And, seventeen years after her suicide (aged just 28), Kane still provokes a controversy. A writer of gratuitous, sadistic violence, or one of history's most important and innovative female playwrights?
One thing's for sure, in the safer, male-dominated days of Nicholas Hytner's reign, the National Theatre was acts away from such divisive, disturbing plays as Kane's Blasted, Crave or Cleansed. But now, under Rufus Norris' 'broader church' vision of a nation's theatre that has 'something for everyone', Sarah Kane will finally be staged at the National -- fittingly, at the hip, recently revamped Dorfman Theatre.
Cleansed marks director Katie Mitchell’s anticipated return to the National Theatre, and it is an unyielding, calculated, and stifling homecoming. Reports of audience members fainting and walking out circulated throughout previews. With visually violent acts including rape, brutal torture by metal rod, mutilation, and eye injections, Kane’s Cleansed is an exhausting and unsettling piece of theatre.
Desperate to reunite with her brother Graham (Graham Butler), Grace (Michelle Terry) finds herself trapped in what originally was a university in Kane’s script, but which Mitchell transforms into a semi-abandoned drug treatment facility. In charge is the tyrannous Tinker (Tom Mothersdale), and with a push of any three switches onstage switches, a klaxon blares and figures in black balaclavas literally roll on episode after episode of extreme and relentless brutality. The quick, mechanical processes by which torture devices are plugged in, doors are opened, and wheels are unlocked is contrasted by often beautiful slow-motion sequences which heighten Kane’s imagery and create a cruel and contorted world.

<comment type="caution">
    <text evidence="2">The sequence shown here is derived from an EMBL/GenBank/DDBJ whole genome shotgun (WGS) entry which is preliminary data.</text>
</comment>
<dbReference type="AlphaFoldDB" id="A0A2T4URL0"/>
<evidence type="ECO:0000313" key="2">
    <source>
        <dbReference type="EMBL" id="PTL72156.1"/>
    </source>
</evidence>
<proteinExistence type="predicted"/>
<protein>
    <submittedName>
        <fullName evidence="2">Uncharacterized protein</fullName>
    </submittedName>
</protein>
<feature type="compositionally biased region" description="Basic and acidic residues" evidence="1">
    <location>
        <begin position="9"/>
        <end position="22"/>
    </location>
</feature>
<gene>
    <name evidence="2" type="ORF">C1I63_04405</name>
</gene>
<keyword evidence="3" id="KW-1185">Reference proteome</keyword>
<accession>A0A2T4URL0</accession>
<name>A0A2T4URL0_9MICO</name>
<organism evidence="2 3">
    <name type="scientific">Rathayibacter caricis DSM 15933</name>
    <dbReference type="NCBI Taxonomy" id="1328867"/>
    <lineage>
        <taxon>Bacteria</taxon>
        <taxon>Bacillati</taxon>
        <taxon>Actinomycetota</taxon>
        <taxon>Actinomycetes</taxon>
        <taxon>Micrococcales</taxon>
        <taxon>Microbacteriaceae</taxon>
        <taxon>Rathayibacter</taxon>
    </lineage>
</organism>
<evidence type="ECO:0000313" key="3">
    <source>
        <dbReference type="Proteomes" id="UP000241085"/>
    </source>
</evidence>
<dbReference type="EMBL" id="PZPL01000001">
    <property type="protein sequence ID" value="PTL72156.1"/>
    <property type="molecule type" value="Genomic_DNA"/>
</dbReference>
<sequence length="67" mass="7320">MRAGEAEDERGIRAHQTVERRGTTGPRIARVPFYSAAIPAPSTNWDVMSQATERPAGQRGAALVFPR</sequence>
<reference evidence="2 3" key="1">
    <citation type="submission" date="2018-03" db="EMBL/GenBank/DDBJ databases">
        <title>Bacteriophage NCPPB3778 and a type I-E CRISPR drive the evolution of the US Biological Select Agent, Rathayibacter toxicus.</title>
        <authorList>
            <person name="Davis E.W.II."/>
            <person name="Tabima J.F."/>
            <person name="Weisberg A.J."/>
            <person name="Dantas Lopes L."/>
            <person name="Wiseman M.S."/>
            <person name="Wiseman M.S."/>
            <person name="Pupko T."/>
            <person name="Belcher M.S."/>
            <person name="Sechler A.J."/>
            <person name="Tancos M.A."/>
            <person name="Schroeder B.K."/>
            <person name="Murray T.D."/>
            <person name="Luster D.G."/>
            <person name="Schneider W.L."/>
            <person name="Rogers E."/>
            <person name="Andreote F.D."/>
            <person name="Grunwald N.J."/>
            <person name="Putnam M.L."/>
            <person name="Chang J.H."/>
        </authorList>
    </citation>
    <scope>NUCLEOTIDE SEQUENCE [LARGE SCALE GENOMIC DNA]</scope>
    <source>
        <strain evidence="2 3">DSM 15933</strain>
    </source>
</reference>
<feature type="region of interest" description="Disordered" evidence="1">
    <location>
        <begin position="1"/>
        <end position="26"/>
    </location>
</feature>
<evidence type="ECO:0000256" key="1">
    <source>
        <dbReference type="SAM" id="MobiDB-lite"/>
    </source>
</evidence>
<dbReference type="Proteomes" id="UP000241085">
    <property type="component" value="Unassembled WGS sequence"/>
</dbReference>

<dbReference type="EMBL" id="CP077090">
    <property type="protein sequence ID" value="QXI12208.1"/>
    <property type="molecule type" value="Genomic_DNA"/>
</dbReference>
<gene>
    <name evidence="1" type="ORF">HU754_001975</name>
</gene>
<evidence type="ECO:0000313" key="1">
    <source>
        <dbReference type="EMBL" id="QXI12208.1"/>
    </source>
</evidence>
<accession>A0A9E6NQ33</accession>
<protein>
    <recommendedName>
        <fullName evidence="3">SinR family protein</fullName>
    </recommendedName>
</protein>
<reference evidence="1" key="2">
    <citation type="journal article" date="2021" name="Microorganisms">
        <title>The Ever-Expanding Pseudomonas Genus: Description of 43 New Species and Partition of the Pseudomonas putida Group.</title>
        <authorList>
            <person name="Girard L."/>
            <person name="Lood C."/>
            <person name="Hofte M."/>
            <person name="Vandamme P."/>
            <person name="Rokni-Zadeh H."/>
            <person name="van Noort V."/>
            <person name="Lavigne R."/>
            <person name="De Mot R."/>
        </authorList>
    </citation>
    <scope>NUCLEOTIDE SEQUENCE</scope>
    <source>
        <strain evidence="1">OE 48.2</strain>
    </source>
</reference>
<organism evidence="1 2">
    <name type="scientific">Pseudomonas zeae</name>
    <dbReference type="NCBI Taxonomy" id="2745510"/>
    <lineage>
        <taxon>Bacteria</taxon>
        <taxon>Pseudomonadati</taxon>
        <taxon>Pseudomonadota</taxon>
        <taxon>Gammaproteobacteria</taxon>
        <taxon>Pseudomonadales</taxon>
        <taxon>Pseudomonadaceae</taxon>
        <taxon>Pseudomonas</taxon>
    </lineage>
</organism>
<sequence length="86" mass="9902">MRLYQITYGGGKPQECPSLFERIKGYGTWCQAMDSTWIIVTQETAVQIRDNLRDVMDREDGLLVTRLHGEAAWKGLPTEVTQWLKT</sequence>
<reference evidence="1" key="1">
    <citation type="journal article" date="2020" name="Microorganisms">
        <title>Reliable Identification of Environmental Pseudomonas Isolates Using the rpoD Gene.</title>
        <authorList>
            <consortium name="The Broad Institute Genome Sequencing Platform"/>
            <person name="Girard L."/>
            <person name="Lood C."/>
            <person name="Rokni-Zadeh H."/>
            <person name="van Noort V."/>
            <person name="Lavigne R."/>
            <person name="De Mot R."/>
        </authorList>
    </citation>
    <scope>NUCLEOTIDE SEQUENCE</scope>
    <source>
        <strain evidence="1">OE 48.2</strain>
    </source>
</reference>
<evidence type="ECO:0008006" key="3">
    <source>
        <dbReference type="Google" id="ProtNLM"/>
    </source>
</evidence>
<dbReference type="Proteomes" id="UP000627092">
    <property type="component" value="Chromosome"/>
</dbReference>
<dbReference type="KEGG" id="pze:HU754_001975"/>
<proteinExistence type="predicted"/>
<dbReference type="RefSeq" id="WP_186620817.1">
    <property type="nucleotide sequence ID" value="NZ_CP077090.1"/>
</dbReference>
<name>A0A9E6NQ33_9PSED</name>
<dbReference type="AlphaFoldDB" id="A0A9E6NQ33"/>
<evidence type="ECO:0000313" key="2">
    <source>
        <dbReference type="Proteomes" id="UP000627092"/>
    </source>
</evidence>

Ambient noise and suffocating sounds are employed meticulously to reflect the traumatic events that Grace (and the audience) can barely watch. Mitchell’s direction focuses on anguish derived from watching pain as much as experiencing pain: Rod (George Taylor) must look on, a gun pointed at his head, while his lover Carl (Peter Hobday) has his limbs lacerated. Graham tries to encourage Grace, telling her it doesn’t hurt as much if you know it’s coming, and yet the events that follow seem to undermine his affirmation. Terry, Mothersdale, and the rest of the cast are gripping in a play which must be as draining to perform as it is notoriously difficult to stage and watch.
Amidst the suffering, Cleansed is ultimately an exploration of love. Ted says to Carl: ‘I love you now. I'm with you now. Now. That's it. No more. Don't make me lie to you’. Steadily yet mercilessly, love is stripped of its artifice and of its dignity, laid bare upon the stage. And somehow, against all brutality, it remains intact. Kane’s Cleansed is certainly not for the faint-hearted, squeamish or conservative, but it is a probing and powerful piece which proves its own lasting power.
|Cleansed, National Theatre review
|National Theatre, South Bank, London, SE1 9PX | MAP
16 Feb 16 – 05 May 16, 7:30 PM – 9:15 PM
|£5 - £40
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